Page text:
do helmets decay?

Discussion in 'Road Cycling' started by Dan Daniel, May 12, 2003.

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  1. Dan Daniel

    Dan Daniel Guest

    I have a Bell helmet (evo pro) built in June 1998, according to a sticker inside. So it is almost
    five years old.

    What is the general opinion on the life of a helmet? I think Bell recommends replacing it every
    three years.

    The helmet has not been crashed. No obvious damage, frayed straps, etc. No cracks, missing pieces.
    Never sat inside a car on hot days or other such things that weaken plastics.

    Any reason to replace it other than keeping money moving in the economy? Thanks.
     
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  2. Michael Ross

    Michael Ross Guest

    I trust Bell. They invented evidence based helmet design.

    Some notable helmet stuff:

    If you crack your head - buy a new helmet. The way the foam works is it crushes and DOES NOT
    rebound. This is how it absorbs energy to keep your dura from crashing against your cranium.

    By the same token, normal use accummulates small little comperssions of the foam until the helmet
    starts to fit more loosely and provide somewhat less crush zone.

    What about a helmet that sits on the shelf for 3 years? Surely that helmet is fine. Probably ought
    to define helmet life in miles or hours, but I guess years is easier for everyone to figure.

    3 years may limit liability some. Bell has a lot of experience with that. They quit making
    motorcycle helmets (maybe for the US market only?) because of spurious lawsuits in the US. It is a
    shame, they were the best; they truely had our best interest in mind.

    Mike Ross
     
  3. Brian Hughes

    Brian Hughes Guest

    "Dan Daniel" <[email protected]> wrote in message >
    > Any reason to replace it other than keeping money moving in the economy? Thanks.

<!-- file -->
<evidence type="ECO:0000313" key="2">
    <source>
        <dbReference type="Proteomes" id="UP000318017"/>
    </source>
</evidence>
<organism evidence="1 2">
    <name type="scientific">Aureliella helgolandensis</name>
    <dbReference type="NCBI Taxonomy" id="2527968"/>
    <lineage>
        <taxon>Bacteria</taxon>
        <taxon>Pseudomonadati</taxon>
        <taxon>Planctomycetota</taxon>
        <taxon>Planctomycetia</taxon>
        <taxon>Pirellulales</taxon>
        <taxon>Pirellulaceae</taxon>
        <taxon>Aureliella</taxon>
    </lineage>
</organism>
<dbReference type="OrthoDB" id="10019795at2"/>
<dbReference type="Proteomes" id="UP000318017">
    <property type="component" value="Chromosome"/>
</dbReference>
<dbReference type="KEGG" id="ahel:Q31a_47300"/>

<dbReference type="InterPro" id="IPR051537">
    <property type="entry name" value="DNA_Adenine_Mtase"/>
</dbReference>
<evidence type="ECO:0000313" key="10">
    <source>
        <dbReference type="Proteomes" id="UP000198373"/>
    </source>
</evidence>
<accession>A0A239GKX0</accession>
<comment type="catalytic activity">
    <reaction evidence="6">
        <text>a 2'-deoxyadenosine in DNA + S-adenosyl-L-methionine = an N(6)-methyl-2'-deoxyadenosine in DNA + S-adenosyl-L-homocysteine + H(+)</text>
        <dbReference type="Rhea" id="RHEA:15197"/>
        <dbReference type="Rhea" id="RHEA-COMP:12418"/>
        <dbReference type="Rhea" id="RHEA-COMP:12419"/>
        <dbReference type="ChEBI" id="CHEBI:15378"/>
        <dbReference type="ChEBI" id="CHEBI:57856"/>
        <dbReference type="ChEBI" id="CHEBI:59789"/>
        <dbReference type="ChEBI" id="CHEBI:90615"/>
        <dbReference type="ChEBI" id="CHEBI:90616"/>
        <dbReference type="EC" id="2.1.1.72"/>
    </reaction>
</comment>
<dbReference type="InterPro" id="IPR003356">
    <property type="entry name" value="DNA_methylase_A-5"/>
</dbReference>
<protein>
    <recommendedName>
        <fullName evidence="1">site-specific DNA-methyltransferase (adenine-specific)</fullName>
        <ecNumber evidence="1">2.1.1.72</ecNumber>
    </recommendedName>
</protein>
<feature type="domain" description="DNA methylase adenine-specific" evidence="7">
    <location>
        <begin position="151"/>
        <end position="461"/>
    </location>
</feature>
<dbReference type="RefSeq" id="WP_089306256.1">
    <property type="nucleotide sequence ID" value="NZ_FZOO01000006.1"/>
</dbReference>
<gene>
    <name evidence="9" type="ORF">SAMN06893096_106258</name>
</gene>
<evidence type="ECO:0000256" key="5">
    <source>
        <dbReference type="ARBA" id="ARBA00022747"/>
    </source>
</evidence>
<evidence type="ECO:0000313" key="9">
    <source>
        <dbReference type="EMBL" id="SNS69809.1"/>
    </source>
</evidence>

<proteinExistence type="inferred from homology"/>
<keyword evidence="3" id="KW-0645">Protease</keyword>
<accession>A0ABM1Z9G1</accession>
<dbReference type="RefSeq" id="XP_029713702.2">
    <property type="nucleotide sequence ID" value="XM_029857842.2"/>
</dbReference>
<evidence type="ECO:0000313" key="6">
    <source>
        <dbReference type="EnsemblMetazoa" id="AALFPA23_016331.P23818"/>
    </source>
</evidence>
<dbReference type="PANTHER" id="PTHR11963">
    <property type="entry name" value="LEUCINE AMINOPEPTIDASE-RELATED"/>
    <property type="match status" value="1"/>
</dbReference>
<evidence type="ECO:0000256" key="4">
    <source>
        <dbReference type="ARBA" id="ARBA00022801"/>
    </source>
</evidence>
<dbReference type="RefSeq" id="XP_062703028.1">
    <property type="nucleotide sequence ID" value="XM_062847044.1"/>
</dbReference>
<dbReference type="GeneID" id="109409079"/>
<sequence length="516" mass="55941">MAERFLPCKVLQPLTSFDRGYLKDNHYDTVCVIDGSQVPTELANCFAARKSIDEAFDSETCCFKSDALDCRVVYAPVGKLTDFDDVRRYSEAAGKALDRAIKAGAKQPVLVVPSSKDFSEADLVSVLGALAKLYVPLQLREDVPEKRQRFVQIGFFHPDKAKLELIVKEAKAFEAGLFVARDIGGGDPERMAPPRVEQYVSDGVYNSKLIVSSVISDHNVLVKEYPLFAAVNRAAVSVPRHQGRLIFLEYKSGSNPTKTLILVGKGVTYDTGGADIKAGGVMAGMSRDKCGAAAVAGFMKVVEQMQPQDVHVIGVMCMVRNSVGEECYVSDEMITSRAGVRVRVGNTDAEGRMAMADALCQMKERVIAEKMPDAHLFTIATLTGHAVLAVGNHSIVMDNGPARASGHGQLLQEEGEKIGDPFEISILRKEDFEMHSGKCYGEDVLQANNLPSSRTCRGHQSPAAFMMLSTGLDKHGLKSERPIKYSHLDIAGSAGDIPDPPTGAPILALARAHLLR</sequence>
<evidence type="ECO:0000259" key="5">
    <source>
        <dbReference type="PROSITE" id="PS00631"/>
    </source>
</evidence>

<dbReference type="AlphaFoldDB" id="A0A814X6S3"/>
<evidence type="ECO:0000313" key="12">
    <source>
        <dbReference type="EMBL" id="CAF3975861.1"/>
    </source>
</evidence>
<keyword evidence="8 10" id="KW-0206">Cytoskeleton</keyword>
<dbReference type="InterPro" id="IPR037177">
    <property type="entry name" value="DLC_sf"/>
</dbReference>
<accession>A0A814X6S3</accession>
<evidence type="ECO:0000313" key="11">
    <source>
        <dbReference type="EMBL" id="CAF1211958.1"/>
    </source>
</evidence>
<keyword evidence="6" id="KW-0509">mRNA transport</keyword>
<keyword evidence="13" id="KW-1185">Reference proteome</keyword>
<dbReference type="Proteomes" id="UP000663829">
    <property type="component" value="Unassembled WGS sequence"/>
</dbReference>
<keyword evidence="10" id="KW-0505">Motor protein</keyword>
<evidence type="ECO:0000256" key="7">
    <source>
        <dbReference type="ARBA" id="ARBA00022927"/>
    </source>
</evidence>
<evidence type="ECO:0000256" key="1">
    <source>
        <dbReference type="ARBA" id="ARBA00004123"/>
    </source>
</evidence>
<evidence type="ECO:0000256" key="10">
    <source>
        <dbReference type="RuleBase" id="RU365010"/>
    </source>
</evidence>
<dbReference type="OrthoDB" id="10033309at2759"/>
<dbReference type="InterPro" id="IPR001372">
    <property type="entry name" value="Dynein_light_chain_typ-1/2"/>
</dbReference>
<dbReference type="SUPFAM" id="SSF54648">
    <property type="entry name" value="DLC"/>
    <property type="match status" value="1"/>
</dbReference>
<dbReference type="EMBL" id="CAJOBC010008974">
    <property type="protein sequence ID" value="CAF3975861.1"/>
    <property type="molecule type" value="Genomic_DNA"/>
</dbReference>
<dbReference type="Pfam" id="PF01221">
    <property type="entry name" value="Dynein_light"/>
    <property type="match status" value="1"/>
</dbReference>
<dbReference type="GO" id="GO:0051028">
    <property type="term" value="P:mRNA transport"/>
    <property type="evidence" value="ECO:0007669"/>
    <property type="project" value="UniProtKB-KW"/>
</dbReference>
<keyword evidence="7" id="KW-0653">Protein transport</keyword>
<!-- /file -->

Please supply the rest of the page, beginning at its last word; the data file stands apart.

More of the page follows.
>

    Well, since the outer material is plastic, and the principle padding material is stiff
    Styrofoam--which is non-biodegradable and will last in a landfill forever--as a skeptic, I think the
    3-year rule is meant more for the company shareholders and lawyers, not so much for your head.

    Brian
     
  4. Pete

    Pete Guest

    "Dan Daniel" <[email protected]> wrote in message
    news:[email protected]...
    > I have a Bell helmet (evo pro) built in June 1998, according to a sticker inside. So it is almost
    > five years old.
    >
    > What is the general opinion on the life of a helmet? I think Bell recommends replacing it every
    > three years.
    >
    > The helmet has not been crashed. No obvious damage, frayed straps, etc. No cracks, missing pieces.
    > Never sat inside a car on hot days or other such things that weaken plastics.
    >
    > Any reason to replace it other than keeping money moving in the economy? Thanks.

    Do they decay/degrade? Yes. In 3 years, probably not

    Pete
     
  5. Jon Isaacs

    Jon Isaacs Guest

    >What about a helmet that sits on the shelf for 3 years? Surely that helmet is fine. Probably ought
    >to define helmet life in miles or hours, but I guess years is easier for everyone to figure.

    I see no difference between a helmet that sits on the shelf for 3 years and one that sits on my head
    for three years (without being crashed.)

    >By the same token, normal use accummulates small little comperssions of the foam until the helmet
    >starts to fit more loosely and provide somewhat less crush zone.

    I don't buy this one, first I don't believe it happens. The reason helmets become looser over the
    years is that the foam adjustment pads change. Secondly the crush zone is sufficiently large that if
    the helmet still fits at all, it is probably still within the manufacturing tolerances.

    I have worn Bell Helmets since sometime about 1964. At that time, there were no other serious
    alternatives and the company was pretty straight forward and I trusted their judgement implicitly.

    These days, they have been through the mergers and they are part of Bell Sports.

    Bell Sports markets some real trash so I no longer trust them implicitly.

    jon isaacs
     
  6. In article <[email protected]>, Dan Daniel <[email protected]> wrote:
    >I have a Bell helmet (evo pro) built in June 1998, according to a sticker inside. So it is almost
    >five years old.
    >
    >What is the general opinion on the life of a helmet? I think Bell recommends replacing it every
    >three years.
    >
    >The helmet has not been crashed. No obvious damage, frayed straps, etc. No cracks, missing pieces.